The Name of the Wind
by Patrick Rothfuss
"It's like everyone tells a story about themselves inside their own head. Always. All the time. That story makes you what you are. We build ourselves out of that story."
This was one of those books that everyone told me that I should read, and that I would love. And they were right! But it was not what I expected at all.
The book intrigued me from the first page, a beautiful poetic construction which I won't spoil here. It begins with our hero as a humble innkeeper, trying to keep his head down. When trouble comes to him, I expected the story to explode, as he throws off his disguise and goes off to kick some evil ass. However that is not what happens. A Chronicler comes and the innkeeper, Kvothe, tells his life story.
It has all my favorite elements, a childhood in a group of traveling players, meeting an old arcanist (scientistwizard) and learning from him, urchin-ing on the streets of a city, going to a scientistwizard university. Training montages galore! He develops into a resourceful, powerful wizard with a flare for showmanship and a disregard for authority. He therefore becomes the most notorious arcanist in the region! At times, it seemed like the book should be titled "How to Succeed in Arcanist University Without Really Trying."
With brief moments of shock and excitement, it is actually a very leisurely narrative. Yes, bad things happen, and in the first half of the book, life sucks for him. But by the second half, you know he'll get out of trouble through sheer dumb luck and cockiness. And he does. Every time. I almost wished something would blow up in his face once in a while. And I think it will, but that is for another book.
His female characters intrigue me. They are idealistic in the best sense of the word. These women are beautiful, funny, brave, and intelligent, and I want to be all of them. However, they have very few flaws. And there are so many women with whom he has a close relationship, that you have no idea who he will end up with. My hope is that he will get together with the delicate, elf-like, potentially-a-student-gone-mad girl who lives in the tunnels under the university and has a delightful way of looking at the world.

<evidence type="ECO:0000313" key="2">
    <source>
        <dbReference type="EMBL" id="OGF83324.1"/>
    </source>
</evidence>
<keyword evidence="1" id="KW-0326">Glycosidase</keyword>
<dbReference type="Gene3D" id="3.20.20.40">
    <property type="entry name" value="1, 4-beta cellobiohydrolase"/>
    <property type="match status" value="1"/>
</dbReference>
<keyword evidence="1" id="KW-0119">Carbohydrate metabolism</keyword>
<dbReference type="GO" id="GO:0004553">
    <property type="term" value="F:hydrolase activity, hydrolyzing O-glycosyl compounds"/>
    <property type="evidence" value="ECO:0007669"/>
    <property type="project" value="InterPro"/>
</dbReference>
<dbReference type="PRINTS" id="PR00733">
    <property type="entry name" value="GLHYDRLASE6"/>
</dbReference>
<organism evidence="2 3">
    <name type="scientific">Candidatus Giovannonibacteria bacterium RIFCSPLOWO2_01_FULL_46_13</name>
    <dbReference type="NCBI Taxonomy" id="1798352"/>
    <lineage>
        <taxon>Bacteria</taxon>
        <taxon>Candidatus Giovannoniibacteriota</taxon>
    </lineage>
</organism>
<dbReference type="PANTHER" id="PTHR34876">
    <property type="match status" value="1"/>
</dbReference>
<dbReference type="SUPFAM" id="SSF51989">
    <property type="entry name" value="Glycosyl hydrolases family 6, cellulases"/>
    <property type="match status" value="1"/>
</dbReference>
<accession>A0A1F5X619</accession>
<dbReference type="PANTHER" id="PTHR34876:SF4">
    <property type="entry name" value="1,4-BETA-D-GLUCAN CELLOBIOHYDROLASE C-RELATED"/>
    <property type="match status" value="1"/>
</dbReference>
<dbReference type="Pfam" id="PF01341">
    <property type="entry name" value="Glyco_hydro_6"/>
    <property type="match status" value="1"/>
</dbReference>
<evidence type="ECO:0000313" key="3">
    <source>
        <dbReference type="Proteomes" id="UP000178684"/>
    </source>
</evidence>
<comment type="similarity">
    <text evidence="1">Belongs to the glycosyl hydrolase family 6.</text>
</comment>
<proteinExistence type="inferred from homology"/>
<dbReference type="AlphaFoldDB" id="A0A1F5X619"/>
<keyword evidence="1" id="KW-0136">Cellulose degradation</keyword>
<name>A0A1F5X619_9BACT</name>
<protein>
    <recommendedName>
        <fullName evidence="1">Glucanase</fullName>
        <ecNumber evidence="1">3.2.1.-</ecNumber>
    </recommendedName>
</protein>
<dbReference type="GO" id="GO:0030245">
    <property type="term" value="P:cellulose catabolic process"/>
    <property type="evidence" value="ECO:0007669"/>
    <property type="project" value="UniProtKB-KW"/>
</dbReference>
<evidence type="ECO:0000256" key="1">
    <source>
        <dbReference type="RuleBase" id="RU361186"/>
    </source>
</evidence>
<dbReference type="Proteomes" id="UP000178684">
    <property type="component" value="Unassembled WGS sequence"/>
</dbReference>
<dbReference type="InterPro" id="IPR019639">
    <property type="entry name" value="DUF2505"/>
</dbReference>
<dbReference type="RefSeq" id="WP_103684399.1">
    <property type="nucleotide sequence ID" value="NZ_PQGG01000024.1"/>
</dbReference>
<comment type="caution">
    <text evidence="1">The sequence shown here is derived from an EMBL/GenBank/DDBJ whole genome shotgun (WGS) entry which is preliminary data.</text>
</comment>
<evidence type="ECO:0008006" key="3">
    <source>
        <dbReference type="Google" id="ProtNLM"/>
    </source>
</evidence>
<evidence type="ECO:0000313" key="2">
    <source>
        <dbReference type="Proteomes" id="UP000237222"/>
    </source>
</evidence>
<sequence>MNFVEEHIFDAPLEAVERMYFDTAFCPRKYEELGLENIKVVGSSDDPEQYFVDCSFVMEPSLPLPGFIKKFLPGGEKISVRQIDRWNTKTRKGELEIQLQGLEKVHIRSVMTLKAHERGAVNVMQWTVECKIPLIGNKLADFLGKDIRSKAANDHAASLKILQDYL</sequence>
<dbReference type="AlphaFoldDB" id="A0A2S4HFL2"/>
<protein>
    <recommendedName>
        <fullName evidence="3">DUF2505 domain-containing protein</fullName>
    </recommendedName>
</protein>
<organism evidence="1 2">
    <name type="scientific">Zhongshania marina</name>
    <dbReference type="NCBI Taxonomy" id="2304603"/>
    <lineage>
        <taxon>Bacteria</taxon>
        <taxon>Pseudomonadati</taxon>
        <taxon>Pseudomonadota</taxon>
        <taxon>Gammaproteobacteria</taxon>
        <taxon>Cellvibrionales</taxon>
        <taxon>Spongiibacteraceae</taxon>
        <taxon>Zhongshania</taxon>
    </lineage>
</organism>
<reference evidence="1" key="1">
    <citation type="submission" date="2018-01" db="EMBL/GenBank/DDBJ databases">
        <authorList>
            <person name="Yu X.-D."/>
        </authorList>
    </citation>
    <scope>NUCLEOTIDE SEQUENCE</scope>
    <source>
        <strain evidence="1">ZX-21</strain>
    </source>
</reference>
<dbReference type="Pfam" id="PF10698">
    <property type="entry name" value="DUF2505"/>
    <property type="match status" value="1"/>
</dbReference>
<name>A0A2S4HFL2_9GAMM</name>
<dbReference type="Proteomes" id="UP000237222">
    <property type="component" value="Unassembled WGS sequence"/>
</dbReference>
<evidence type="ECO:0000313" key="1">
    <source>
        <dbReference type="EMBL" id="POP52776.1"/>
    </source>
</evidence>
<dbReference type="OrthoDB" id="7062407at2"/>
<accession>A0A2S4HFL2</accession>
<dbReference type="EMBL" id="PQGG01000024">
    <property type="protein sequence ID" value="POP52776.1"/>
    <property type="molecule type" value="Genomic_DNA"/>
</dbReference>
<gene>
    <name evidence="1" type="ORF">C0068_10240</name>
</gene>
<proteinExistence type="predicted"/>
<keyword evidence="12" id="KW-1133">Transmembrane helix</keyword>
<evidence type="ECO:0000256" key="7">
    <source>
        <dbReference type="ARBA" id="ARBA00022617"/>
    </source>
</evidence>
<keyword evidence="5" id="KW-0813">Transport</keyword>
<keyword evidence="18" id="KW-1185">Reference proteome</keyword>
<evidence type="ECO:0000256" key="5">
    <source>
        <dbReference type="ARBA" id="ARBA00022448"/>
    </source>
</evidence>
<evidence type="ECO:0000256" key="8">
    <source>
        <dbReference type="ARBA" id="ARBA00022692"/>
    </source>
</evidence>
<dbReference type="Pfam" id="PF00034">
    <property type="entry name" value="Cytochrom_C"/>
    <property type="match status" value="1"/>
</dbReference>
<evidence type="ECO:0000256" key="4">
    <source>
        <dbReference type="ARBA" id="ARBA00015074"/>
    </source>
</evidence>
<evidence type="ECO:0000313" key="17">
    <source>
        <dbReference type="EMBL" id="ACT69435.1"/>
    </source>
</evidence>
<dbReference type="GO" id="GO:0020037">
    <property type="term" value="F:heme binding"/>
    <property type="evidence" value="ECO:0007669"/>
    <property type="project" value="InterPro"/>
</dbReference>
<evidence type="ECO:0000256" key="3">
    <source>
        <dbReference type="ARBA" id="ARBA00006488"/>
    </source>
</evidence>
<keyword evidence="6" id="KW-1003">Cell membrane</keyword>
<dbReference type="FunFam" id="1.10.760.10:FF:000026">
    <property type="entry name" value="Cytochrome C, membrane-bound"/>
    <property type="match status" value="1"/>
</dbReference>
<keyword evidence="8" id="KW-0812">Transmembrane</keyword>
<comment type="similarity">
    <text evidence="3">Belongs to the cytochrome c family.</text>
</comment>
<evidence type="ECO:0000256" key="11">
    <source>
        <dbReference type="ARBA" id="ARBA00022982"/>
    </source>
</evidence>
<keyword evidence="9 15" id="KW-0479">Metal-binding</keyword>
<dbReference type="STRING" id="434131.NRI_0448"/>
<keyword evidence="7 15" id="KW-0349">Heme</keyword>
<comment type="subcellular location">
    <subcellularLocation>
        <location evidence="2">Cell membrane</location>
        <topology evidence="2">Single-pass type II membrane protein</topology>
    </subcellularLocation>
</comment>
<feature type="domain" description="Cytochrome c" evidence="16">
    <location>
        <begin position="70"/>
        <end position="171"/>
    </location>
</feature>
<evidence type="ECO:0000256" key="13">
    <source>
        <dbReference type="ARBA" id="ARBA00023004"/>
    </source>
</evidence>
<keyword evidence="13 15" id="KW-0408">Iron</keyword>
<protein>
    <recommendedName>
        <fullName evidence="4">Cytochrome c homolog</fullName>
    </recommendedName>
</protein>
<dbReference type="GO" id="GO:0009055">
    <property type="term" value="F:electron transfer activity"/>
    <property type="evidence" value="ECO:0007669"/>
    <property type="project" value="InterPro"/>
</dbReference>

Often what struck me the most was his descriptions of love or women. I'll leave you with two examples, as they speak for themselves:
"My parents danced together, her head on his chest. Both had their eyes closed. They seemed so perfectly content. If you can find someone like that, someone who you can hold and close your eyes to the world with, then you're lucky. Even if it only lasts for a minute or a day. The image of them gently swaying to the music is how I picture love in my mind even after all these years."
"You see, women are like fires, like flames. Some women are like candles, bright and friendly. Some are like single sparks, or embers, like fireflies for chasing on summer nights. Some are like campfires, all light and heat for a night and willing to be left after. Some women are like hearthfires, not much to look at but underneath they are all warm red coal that burns a long, long while."
All in all, it is an entertaining and well-written story, but, again, it read like the first half of a book. Actually, it reads like he ran out of paper, realized he had already written 662 pages and was only partially through the story, so he tacked on an ending and started Volume II. Which I am looking forward to immensely.
This story ends with them still in the inn, having told part of the life story. I am hoping the next book will have at least mentioned a king, if not killed him (as it is called the King Killer Chronicles), and I hope Kvothe will stop telling us about his life and start doing something about the demon spiders that threaten his town. Maybe even go fight the Big Bad evil. Something to get him out of the house.
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